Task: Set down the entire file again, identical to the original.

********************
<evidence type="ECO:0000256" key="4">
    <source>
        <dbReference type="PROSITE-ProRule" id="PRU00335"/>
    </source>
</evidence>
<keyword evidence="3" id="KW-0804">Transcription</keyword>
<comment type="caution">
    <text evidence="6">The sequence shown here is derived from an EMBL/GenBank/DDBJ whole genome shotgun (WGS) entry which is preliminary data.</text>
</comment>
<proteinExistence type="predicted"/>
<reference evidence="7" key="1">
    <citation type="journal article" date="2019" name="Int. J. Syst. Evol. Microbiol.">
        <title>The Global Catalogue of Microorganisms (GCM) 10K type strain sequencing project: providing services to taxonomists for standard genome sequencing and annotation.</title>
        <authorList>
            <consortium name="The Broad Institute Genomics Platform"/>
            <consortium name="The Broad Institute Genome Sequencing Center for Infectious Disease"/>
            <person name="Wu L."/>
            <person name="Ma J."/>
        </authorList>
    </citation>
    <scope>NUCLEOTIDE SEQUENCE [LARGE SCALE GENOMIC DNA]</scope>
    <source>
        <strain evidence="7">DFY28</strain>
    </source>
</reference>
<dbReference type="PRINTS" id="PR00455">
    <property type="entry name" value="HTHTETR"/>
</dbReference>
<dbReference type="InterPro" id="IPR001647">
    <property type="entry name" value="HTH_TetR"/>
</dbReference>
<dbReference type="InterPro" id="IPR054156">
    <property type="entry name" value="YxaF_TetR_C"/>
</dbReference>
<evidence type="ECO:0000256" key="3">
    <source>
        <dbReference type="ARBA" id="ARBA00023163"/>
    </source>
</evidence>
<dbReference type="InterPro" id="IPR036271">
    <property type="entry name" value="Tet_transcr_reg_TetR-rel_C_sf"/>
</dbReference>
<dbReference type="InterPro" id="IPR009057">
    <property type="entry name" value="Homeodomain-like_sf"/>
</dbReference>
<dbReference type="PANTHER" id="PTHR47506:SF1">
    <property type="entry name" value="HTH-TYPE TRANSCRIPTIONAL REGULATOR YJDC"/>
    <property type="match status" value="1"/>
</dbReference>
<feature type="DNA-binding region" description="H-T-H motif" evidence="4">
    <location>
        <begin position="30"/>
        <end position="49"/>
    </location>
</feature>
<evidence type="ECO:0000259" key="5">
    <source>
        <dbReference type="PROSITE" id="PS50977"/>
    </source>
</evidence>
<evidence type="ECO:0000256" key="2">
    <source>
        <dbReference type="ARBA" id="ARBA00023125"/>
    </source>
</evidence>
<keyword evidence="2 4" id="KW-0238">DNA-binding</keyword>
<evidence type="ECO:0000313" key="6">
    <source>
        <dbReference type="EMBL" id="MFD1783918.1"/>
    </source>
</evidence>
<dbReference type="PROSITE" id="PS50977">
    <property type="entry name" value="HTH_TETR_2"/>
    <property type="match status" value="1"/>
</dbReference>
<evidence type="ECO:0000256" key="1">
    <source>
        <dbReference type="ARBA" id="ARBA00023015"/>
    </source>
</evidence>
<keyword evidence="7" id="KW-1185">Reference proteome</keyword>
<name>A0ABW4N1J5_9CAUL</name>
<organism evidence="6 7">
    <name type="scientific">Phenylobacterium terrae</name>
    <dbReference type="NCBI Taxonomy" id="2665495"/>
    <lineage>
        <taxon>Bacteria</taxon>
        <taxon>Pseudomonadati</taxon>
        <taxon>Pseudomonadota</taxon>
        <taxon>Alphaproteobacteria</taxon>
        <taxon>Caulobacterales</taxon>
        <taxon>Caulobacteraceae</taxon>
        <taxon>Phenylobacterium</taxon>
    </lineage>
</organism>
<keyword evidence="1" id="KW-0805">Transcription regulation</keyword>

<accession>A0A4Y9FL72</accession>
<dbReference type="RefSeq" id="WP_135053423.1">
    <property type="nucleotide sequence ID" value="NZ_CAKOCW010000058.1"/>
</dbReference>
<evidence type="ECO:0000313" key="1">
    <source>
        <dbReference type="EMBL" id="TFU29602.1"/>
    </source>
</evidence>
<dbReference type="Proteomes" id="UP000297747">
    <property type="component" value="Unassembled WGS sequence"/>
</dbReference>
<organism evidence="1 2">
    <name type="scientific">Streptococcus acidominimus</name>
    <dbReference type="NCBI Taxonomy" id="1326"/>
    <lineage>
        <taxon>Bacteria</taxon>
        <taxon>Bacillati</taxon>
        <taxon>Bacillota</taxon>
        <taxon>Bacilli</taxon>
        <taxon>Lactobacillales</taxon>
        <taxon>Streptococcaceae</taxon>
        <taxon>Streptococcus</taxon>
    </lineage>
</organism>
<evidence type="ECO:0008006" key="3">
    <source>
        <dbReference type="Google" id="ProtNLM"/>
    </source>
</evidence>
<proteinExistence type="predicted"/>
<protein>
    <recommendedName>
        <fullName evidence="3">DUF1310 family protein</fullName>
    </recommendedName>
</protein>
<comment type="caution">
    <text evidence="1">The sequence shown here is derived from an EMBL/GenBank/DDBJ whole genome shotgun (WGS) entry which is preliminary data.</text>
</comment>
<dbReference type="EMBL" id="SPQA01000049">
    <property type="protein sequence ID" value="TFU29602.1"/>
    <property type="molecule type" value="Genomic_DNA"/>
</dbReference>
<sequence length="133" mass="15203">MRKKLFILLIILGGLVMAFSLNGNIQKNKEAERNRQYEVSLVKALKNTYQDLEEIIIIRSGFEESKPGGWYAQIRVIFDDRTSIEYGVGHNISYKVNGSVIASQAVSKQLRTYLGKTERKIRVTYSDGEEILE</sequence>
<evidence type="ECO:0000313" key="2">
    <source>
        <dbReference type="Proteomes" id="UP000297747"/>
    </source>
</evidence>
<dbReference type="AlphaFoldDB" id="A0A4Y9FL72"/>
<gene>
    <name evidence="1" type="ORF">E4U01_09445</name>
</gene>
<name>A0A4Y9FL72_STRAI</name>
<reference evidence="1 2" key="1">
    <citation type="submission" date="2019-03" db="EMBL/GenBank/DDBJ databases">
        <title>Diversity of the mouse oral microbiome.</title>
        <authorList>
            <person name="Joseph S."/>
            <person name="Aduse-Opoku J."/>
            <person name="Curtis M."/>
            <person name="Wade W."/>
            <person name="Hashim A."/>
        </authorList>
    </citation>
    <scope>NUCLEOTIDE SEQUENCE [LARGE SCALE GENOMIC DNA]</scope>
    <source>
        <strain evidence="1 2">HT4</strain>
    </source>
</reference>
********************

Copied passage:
<evidence type="ECO:0000256" key="4">
    <source>
        <dbReference type="PROSITE-ProRule" id="PRU00335"/>
    </source>
</evidence>
<keyword evidence="3" id="KW-0804">Transcription</keyword>
<comment type="caution">
    <text evidence="6">The sequence shown here is derived from an EMBL/GenBank/DDBJ whole genome shotgun (WGS) entry which is preliminary data.</text>
</comment>
<proteinExistence type="predicted"/>
<reference evidence="7" key="1">
    <citation type="journal article" date="2019" name="Int. J. Syst. Evol. Microbiol.">
        <title>The Global Catalogue of Microorganisms (GCM) 10K type strain sequencing project: providing services to taxonomists for standard genome sequencing and annotation.</title>
        <authorList>
            <consortium name="The Broad Institute Genomics Platform"/>
            <consortium name="The Broad Institute Genome Sequencing Center for Infectious Disease"/>
            <person name="Wu L."/>
            <person name="Ma J."/>
        </authorList>
    </citation>
    <scope>NUCLEOTIDE SEQUENCE [LARGE SCALE GENOMIC DNA]</scope>
    <source>
        <strain evidence="7">DFY28</strain>
    </source>
</reference>
<dbReference type="PRINTS" id="PR00455">
    <property type="entry name" value="HTHTETR"/>
</dbReference>
<dbReference type="InterPro" id="IPR001647">
    <property type="entry name" value="HTH_TetR"/>
</dbReference>
<dbReference type="InterPro" id="IPR054156">
    <property type="entry name" value="YxaF_TetR_C"/>
</dbReference>
<evidence type="ECO:0000256" key="3">
    <source>
        <dbReference type="ARBA" id="ARBA00023163"/>
    </source>
</evidence>
<dbReference type="InterPro" id="IPR036271">
    <property type="entry name" value="Tet_transcr_reg_TetR-rel_C_sf"/>
</dbReference>
<dbReference type="InterPro" id="IPR009057">
    <property type="entry name" value="Homeodomain-like_sf"/>
</dbReference>
<dbReference type="PANTHER" id="PTHR47506:SF1">
    <property type="entry name" value="HTH-TYPE TRANSCRIPTIONAL REGULATOR YJDC"/>
    <property type="match status" value="1"/>
</dbReference>
<feature type="DNA-binding region" description="H-T-H motif" evidence="4">
    <location>
        <begin position="30"/>
        <end position="49"/>
    </location>
</feature>
<evidence type="ECO:0000259" key="5">
    <source>
        <dbReference type="PROSITE" id="PS50977"/>
    </source>
</evidence>
<evidence type="ECO:0000256" key="2">
    <source>
        <dbReference type="ARBA" id="ARBA00023125"/>
    </source>
</evidence>
<keyword evidence="2 4" id="KW-0238">DNA-binding</keyword>
<evidence type="ECO:0000313" key="6">
    <source>
        <dbReference type="EMBL" id="MFD1783918.1"/>
    </source>
</evidence>
<dbReference type="PROSITE" id="PS50977">
    <property type="entry name" value="HTH_TETR_2"/>
    <property type="match status" value="1"/>
</dbReference>
<evidence type="ECO:0000256" key="1">
    <source>
        <dbReference type="ARBA" id="ARBA00023015"/>
    </source>
</evidence>
<keyword evidence="7" id="KW-1185">Reference proteome</keyword>
<name>A0ABW4N1J5_9CAUL</name>
<organism evidence="6 7">
    <name type="scientific">Phenylobacterium terrae</name>
    <dbReference type="NCBI Taxonomy" id="2665495"/>
    <lineage>
        <taxon>Bacteria</taxon>
        <taxon>Pseudomonadati</taxon>
        <taxon>Pseudomonadota</taxon>
        <taxon>Alphaproteobacteria</taxon>
        <taxon>Caulobacterales</taxon>
        <taxon>Caulobacteraceae</taxon>
        <taxon>Phenylobacterium</taxon>
    </lineage>
</organism>
<keyword evidence="1" id="KW-0805">Transcription regulation</keyword>

<accession>A0A4Y9FL72</accession>
<dbReference type="RefSeq" id="WP_135053423.1">
    <property type="nucleotide sequence ID" value="NZ_CAKOCW010000058.1"/>
</dbReference>
<evidence type="ECO:0000313" key="1">
    <source>
        <dbReference type="EMBL" id="TFU29602.1"/>
    </source>
</evidence>
<dbReference type="Proteomes" id="UP000297747">
    <property type="component" value="Unassembled WGS sequence"/>
</dbReference>
<organism evidence="1 2">
    <name type="scientific">Streptococcus acidominimus</name>
    <dbReference type="NCBI Taxonomy" id="1326"/>
    <lineage>
        <taxon>Bacteria</taxon>
        <taxon>Bacillati</taxon>
        <taxon>Bacillota</taxon>
        <taxon>Bacilli</taxon>
        <taxon>Lactobacillales</taxon>
        <taxon>Streptococcaceae</taxon>
        <taxon>Streptococcus</taxon>
    </lineage>
</organism>
<evidence type="ECO:0008006" key="3">
    <source>
        <dbReference type="Google" id="ProtNLM"/>
    </source>
</evidence>
<proteinExistence type="predicted"/>
<protein>
    <recommendedName>
        <fullName evidence="3">DUF1310 family protein</fullName>
    </recommendedName>
</protein>
<comment type="caution">
    <text evidence="1">The sequence shown here is derived from an EMBL/GenBank/DDBJ whole genome shotgun (WGS) entry which is preliminary data.</text>
</comment>
<dbReference type="EMBL" id="SPQA01000049">
    <property type="protein sequence ID" value="TFU29602.1"/>
    <property type="molecule type" value="Genomic_DNA"/>
</dbReference>
<sequence length="133" mass="15203">MRKKLFILLIILGGLVMAFSLNGNIQKNKEAERNRQYEVSLVKALKNTYQDLEEIIIIRSGFEESKPGGWYAQIRVIFDDRTSIEYGVGHNISYKVNGSVIASQAVSKQLRTYLGKTERKIRVTYSDGEEILE</sequence>
<evidence type="ECO:0000313" key="2">
    <source>
        <dbReference type="Proteomes" id="UP000297747"/>
    </source>
</evidence>
<dbReference type="AlphaFoldDB" id="A0A4Y9FL72"/>
<gene>
    <name evidence="1" type="ORF">E4U01_09445</name>
</gene>
<name>A0A4Y9FL72_STRAI</name>
<reference evidence="1 2" key="1">
    <citation type="submission" date="2019-03" db="EMBL/GenBank/DDBJ databases">
        <title>Diversity of the mouse oral microbiome.</title>
        <authorList>
            <person name="Joseph S."/>
            <person name="Aduse-Opoku J."/>
            <person name="Curtis M."/>
            <person name="Wade W."/>
            <person name="Hashim A."/>
        </authorList>
    </citation>
    <scope>NUCLEOTIDE SEQUENCE [LARGE SCALE GENOMIC DNA]</scope>
    <source>
        <strain evidence="1 2">HT4</strain>
    </source>
</reference>